which that army has hitherto lacked.
Gave Him an Ovation.
Harbin March 22 At the departure
south of General Kuropatkin crowds
of thousands or civilians and soldiers
gathered at the station and gave htm
a great ovatloa. Above thundering
hurrahs were heard cries of "God send
you hjpplnes" "Good-bye brother"
"Good-bye father ' As the train start-
ed soldiers rushed forward in a surg-
ing crcwd and grasped the hand rati
of the general' cr throwing their
caps In the air and running some dis-
tance with the car. The scene made a
deep Impressloa on General Kuropat-
kin. down li so face tears streamed.
Kemot-lng his cap he saluted again and
aga.n and stood bareheaded on tho
platform as Ion as the train was la
sight. Residents of Harb'n are un-
easy and nuMi cf them are departing.
Chinese aje withdrawing their deposits
from Chinese banks here.
DEADLY OASJOUNE STOVE.
TBy Aaaocuted Press.
Sioux City la. March 22. Ma. liar-
land Newtoo of Shelton Nebnuka and
her nine-yir-old son perished In a
Are here today entnWd by a gatioltae
SEARCH IS ABANDONED
Many Victims of Brockton
Holocaust Still Missing
fUy AKlatei Pr.)
roeton Mass. March 12. Satisfied
that there wa no chance ef recover-
ing additional bodle from the ruins of
the It. B. Glover company'! shoe fac-
tory search was abandoned at 11
o'clock last nlht by the email army
of volunteer after thirty-seven houra
of constant toll.
Although the police and Medical Ex-
aminer Paine feel sure that they have
removed from the debris atl remains
which were not reduced to ashes a
second search shortly will hi Instituted
t- satifry relatives and fr leads of the
lctims. The little band of persons
who have beselged the morgue since
the first body was taken Ifrom the
ruin reluctantly turned trielr steps
homeward last night Hatlsfled that all
that remained or the missing ones oc-
cupied the pine boxes inscribed "Un-
known." At midnight for the first
time since yesterday Dr. Paine and his
assistant remained al.me wH3i the un-
identified. The revised list as given out by the
police is as follow
Bodies recovered 5"
Reported as escaped 2S.I
It now set-in proha'.le- that but four
teen bodies will be buried with (heir
identity positively known.
The lnoue-r will be held shortly.
The day Haw tho first movement on the
part of the workmen in trades similar
to that pursued by the victims of the
disaster to raise a relief fund for the
hereavod families. It is expected that
several thousand dollars will be sub-
FLOODS IN THE EAST
Ohio and Pennsylvania are
Suffering From the An- .
ual Spring Freshet.
( My Associated Press )
Bellaire Ohio March yj --The rhu
here today 's still rlsinK ami the low.i
portion of the city is inundated Hun
dreds of fani.lles were forced to aban-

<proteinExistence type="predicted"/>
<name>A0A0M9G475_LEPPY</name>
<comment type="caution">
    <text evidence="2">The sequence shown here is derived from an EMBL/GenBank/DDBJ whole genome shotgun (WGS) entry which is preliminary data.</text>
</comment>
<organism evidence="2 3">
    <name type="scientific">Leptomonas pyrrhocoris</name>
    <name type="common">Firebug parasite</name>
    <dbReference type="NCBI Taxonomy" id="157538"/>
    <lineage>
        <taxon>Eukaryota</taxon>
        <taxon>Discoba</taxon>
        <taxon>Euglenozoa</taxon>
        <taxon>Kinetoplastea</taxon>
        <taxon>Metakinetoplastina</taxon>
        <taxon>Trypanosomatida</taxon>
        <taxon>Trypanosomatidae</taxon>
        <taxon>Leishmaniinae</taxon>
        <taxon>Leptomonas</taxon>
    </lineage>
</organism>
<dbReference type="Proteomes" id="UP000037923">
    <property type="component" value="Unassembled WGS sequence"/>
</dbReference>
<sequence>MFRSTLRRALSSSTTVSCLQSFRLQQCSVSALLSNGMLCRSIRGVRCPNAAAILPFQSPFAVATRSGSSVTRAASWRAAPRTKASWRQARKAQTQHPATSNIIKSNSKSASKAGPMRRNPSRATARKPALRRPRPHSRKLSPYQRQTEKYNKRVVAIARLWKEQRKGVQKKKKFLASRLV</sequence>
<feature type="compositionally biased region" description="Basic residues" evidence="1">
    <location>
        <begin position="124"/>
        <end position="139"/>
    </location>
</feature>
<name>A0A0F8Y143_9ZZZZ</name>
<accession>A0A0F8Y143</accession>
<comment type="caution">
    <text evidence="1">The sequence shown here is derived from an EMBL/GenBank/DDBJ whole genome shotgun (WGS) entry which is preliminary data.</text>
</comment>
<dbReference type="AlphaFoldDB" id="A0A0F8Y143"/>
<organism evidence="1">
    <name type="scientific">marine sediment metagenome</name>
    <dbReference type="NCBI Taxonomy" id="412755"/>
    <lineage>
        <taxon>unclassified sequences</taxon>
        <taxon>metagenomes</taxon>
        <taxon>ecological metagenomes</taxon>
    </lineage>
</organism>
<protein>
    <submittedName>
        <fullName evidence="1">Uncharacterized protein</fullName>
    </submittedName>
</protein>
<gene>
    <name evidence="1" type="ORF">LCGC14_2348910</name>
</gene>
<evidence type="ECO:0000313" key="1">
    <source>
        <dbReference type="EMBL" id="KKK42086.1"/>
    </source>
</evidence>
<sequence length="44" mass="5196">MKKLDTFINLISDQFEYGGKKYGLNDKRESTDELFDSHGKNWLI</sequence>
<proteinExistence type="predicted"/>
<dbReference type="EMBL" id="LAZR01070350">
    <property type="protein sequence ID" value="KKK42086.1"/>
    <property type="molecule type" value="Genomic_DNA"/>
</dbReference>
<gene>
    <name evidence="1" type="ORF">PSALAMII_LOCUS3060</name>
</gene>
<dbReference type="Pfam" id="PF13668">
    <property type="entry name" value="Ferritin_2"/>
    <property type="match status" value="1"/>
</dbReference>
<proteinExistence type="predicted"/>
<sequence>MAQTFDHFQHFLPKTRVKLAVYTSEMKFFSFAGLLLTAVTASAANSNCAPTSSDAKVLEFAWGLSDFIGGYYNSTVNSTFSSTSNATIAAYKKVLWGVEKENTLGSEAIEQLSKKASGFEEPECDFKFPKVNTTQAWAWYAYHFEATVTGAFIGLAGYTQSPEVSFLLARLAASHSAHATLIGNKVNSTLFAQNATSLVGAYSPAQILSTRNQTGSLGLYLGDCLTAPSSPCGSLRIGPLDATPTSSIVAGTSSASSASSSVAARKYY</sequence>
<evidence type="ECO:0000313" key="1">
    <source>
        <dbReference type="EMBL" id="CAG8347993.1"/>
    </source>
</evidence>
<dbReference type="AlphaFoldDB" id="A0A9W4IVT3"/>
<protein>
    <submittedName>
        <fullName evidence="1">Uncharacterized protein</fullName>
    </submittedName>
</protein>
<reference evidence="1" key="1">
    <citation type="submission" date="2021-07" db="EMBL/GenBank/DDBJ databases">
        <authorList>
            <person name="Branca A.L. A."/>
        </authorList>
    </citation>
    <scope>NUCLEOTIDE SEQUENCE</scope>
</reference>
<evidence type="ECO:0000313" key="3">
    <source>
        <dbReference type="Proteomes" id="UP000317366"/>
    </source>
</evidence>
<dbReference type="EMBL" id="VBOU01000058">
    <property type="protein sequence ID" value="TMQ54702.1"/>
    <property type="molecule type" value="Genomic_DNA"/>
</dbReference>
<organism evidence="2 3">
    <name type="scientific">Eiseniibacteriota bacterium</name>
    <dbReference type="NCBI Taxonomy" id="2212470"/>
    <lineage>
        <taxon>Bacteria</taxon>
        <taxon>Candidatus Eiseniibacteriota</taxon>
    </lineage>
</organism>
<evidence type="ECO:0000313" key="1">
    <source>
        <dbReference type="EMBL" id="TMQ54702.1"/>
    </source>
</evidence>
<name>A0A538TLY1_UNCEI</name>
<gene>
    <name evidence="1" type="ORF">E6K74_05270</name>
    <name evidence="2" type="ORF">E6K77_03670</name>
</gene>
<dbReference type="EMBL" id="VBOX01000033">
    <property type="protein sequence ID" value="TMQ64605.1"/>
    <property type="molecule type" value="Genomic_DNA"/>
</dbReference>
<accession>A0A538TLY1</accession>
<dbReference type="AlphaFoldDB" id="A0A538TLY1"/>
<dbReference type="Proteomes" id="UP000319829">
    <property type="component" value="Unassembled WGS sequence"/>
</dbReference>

don their homes and many nianurac
turlng plants have suspended opeia
Pittsburg Pa. March 22. The crest
of the Hood was r.-ached tdoay und
river are receding rapidly The estl-
matod loss to local industries since
the Hood began will exceed a million
DIDN'J BELIEVE HIS BABY
Frenchman Dies From Self
(By Associated Press.)
Paris March 22. Antonln Proiwt
hilniHter cf fine arts in the Gambetta
cabinet died today ut the reu!t of two
hota 1 lithe head self Inflicted. It Is
believed to bo the result of ditferoncBS
with Roaita Kauri the celebrated
dancer with whom he yes closely as-
HP HAT was a w ld-eyed statement
made in the Kin? convention n-
cenily to the effe.'t t'uat "Guthrie Is u
the verge ot bankruptcy " When 1 11
reealls the grafts and gigs received at
the hands cf the so-called friends of
Guthrie and thinks about the preterit
84 per cent levy required to pay up
the town's Indebtedness to 1904 leav-
ing turn it indebtednei t be puld t
future levies be little wouders tha'
even a r'ttg nan has the temerity to
effer such IndieUnent. But facts are
fact go kiag as the mun'dpslity U
a victim of ring rule and loot Just so
long will taxpayers bowl and Jutl
too This town should be on a cas'.i
basis A new sdmluistratlon Mould
have ireutoAdou job oa its hands
but It require each an administration
to do the business the people want.
Then again Qutbrte can prottt by re
district n Register now support the
Citiieos' ticket and receive a new
ITS UP TO
GASH IN THE PORK BILL
Carrying One Million Dollars
of Easy Money
Kmatoi Felix V Winkler o.' HinrinRht i.
mmIiIpiU ol tho Kfi.tr of the Kluhttl
1II uur. while h-n tcxliiy ue out a
Khilrmimt for uubllnntlo.t In thr leader
;c n lug cmphuthMllv nnv tnnnwtion with
the ntti'-npt.'J changes In the general ap-
pioprlatlon bill on tie iaxt meht of the
sHslon It wrtll be rpn.einhereil that Rop-
tesintaM'v A M.J -Irte of Wulne eountv
whs rhtr.'! w'th wnuiii: in an Item of
onp tho'e.iiirl drlliirx (n . nnrnl ap-
I rci rlatlon Dill for the turtose of print-
In;: fiin Mdtltlji.ul .-nplen of the ov-
trfrr'd lirt i. .port to the retury of the
Inloim. ii iJ ilso with lowering the mil-
ntles of thru- lerl'lutlve clerks. In lust
w i s tN.tn.fi l;r nl limn there w i n
t it "i.ei't rxa.i'r ililv from Mr Mi-
tlrl le wli.rh I'mod - h i akin nn)
ih.ins-s In ti e I '!l iw ) -Hi.. was uet-
Iiif under tht orders of Hemitot V'nkler
'.hi- tis the imuiu of Serntoi Winkler s
liti.iinm fir clmi t.i tod n
enitor Wink!-! sni.l. "I deslie to
ft.ite th.it I rld not on any w..y ruthnr-
le Mr jtfclti ite - unvone else to enter
the enrolling im or in v way to nmke
.. ohsnu ei !.( iJ... ii.iiprlHtlon hill